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Picture a number of students are all writing on a blackboard at the same time, trying to solve a problem. You think they will? What if we add a teacher who first asks each student what he wants to write on the blackboard and decides which student has the best idea. And when the student is finished, the process is repeated. This is the idea behind the blackboard architecture. The students are called Knowledge Sources. The teacher is called the Scheduler.

The Blackboard is the common datastructure of the Knowledge Sources. The blackboard is able to represent all states of some problem space. The blackboard contains several levels of description with respect to the problem space. These levels may have several relationships with each other, like is-part-of. Levels are parts of the same datastructure. If separate datastructures are needed, the blackboard is divided into panels. Each panel in turn may contain several levels.

The Knowledge Source is a component that adds to the solution of the problem. It may be anything that reads from some level of the blackboard and suggests some change to parts of the blackboard. Its most common form is the production rule. Knowledge Sources are completely unconnected to other Knowledge Sources.

The Scheduler determines which Knowledge Source gets the chance to change the blackboard. Every execution cycle, it notices changes to the blackboard, activates the appropriate Knowledge Sources, selects one of these and executes it.

The blackboard is a specialisation of the Repository architecture.


  • Hearsay-II, a speech recognition program. Speech can be recognized at several levels. For each of these levels production rules exist.

Where does it come from?

The blackboard is developed in the early 1970's for Hearsay-II. Its purpose was to interpret spoken sentences, in order to query a database. The speech signal was interpreted in several levels ranging from acoustic signal parameters to complete sentences.

The architecture is an extension of the Production System. In Production Systems there is also a common data structure, called working memory. It contains production rules, rules that execute any number of actions, when their preconditions are fulfilled. These rules fire directly. The blackboard architecture adds a controller to this system and allows for more flexible ways to change the common datastructure.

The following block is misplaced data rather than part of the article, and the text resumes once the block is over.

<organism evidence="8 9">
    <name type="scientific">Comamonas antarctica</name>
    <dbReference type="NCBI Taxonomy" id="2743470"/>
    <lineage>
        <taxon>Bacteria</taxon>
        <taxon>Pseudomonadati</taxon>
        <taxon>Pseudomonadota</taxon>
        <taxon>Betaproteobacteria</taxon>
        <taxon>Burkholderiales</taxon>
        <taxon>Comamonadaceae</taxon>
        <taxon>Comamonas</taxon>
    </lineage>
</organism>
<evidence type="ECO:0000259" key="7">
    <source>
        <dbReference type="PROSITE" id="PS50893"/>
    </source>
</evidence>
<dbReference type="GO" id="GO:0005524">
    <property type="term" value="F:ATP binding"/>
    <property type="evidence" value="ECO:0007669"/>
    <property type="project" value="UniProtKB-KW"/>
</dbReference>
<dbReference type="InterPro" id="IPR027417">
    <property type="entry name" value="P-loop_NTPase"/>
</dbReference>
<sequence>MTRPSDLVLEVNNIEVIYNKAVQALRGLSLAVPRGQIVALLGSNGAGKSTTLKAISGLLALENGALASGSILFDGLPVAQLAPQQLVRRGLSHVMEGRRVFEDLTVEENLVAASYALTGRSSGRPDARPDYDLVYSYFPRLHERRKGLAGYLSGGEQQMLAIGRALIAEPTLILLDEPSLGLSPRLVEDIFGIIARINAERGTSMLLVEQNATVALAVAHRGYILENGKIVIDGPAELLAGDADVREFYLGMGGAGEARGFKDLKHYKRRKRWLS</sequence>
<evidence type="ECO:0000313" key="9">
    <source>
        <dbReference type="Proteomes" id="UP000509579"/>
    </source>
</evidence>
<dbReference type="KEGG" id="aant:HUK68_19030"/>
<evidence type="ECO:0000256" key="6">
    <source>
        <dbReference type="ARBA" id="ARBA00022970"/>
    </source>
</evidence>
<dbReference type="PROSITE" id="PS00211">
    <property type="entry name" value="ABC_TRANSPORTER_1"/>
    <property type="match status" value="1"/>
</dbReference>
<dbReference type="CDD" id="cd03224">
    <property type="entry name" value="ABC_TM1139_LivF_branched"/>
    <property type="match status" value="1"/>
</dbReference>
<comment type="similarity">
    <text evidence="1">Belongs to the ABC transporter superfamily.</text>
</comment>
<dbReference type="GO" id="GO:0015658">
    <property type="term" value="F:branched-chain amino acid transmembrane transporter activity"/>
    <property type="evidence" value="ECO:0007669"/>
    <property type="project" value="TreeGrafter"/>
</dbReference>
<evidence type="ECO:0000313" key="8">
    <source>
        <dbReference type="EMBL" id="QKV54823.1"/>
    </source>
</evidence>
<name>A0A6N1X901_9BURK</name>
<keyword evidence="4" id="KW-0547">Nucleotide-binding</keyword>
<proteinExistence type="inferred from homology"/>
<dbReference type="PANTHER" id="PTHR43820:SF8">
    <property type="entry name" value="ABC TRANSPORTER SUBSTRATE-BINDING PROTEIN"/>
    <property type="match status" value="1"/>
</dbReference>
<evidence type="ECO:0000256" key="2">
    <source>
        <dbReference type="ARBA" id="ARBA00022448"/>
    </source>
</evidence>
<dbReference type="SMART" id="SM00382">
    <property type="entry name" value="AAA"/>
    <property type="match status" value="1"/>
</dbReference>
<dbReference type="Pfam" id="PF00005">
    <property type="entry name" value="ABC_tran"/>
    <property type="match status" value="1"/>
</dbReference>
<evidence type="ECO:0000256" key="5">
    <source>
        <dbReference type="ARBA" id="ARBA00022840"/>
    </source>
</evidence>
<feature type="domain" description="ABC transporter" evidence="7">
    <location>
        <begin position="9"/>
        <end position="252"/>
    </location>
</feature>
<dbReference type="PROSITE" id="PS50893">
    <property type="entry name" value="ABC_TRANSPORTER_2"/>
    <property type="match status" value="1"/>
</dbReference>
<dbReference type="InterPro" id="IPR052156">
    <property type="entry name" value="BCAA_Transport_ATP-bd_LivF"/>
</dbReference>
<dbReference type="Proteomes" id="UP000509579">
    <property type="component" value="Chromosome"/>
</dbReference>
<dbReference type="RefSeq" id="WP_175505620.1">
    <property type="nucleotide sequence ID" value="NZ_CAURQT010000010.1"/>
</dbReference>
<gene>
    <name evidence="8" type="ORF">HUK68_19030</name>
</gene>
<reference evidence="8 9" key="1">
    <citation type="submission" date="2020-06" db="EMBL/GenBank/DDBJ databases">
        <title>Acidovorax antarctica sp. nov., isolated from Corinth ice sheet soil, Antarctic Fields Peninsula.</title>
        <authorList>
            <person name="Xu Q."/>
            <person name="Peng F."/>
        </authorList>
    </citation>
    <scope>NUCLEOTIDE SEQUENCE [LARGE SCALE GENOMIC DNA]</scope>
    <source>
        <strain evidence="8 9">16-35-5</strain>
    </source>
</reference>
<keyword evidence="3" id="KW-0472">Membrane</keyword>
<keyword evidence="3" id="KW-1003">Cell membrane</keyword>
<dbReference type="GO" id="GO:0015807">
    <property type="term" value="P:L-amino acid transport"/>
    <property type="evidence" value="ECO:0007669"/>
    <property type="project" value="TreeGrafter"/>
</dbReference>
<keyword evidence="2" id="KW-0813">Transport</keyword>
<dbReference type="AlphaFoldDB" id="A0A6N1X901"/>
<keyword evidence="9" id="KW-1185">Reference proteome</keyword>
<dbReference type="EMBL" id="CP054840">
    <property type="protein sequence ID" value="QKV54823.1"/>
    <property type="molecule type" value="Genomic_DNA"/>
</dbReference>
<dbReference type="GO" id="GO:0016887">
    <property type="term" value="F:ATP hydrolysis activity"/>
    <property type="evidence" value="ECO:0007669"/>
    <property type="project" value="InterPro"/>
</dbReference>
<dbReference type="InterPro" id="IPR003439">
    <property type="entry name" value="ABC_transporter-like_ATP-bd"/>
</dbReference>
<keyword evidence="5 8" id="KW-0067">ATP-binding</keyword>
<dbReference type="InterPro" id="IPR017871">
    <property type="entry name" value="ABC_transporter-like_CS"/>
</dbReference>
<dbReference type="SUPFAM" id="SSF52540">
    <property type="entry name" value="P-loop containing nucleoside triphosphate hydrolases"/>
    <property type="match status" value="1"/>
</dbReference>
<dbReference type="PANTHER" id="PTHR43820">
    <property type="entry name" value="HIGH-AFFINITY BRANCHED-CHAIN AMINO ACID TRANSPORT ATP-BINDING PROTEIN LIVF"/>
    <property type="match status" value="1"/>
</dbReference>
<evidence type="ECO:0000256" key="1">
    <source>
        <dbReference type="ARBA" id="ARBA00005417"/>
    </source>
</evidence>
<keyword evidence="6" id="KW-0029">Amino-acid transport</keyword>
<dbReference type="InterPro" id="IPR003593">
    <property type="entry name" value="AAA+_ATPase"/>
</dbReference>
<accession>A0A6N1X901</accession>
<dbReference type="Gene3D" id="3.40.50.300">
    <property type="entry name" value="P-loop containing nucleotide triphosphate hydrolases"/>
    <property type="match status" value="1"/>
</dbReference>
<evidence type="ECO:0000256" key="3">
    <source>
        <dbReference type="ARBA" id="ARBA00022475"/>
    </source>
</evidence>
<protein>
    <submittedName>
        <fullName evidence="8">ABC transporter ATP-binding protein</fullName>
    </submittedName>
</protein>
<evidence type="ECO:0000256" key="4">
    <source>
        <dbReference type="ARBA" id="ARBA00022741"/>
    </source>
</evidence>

When should you use it?

  • The problem space should be factorable into separate parts.
  • The problem requires different forms of approaching the problem, like bottom-up and top-down reasoning.

How does it work?

Running the program having this architecture, entails continually executing the execution cycle (control, cycle). These are the steps that are continuously executed during the cycle:

  1. The preconditions of all Knowledge Sources are checked.
  2. The Knowledge Sources that match are added to some datastructure in the Scheduler. They are added to the once that are left from the last cycle.
  3. The Scheduler determines which of the Knowledge Sources is chosen for activation. The chosen Knowledge Source is activated and its actions are executed. This results in changes in the blackboard.
We must add some remarks here: when the Scheduler selects a Knowledge Source, it may have been in the datastructure for many cycles. In the meanwhile the blackboard has changed. So the preconditions need to be checked to be sure they are still valid.


  • It seems to me the main idea behind this architecture is to allow for complicated control structures in choosing which rules to fire. However, it remains unclear to me what kind of heuristics to apply in this selection. Most importantly, if we just select the first Knowledge Source in the queue, there is no need for this complex architecture. Unless you have a fairly good idea about these selection criteria, the architecture may be overkill.

Common implementation techniques

  • The blackboard units are commonly some kind of atomic propositions whose value can easily be changed.
  • Production rules are not hard coded in C++ if-then rules or something. They are coded as datastructures. You want to pass a pointer to these to the Scheduler, which needs to recheck its preconditions and to execute its action part.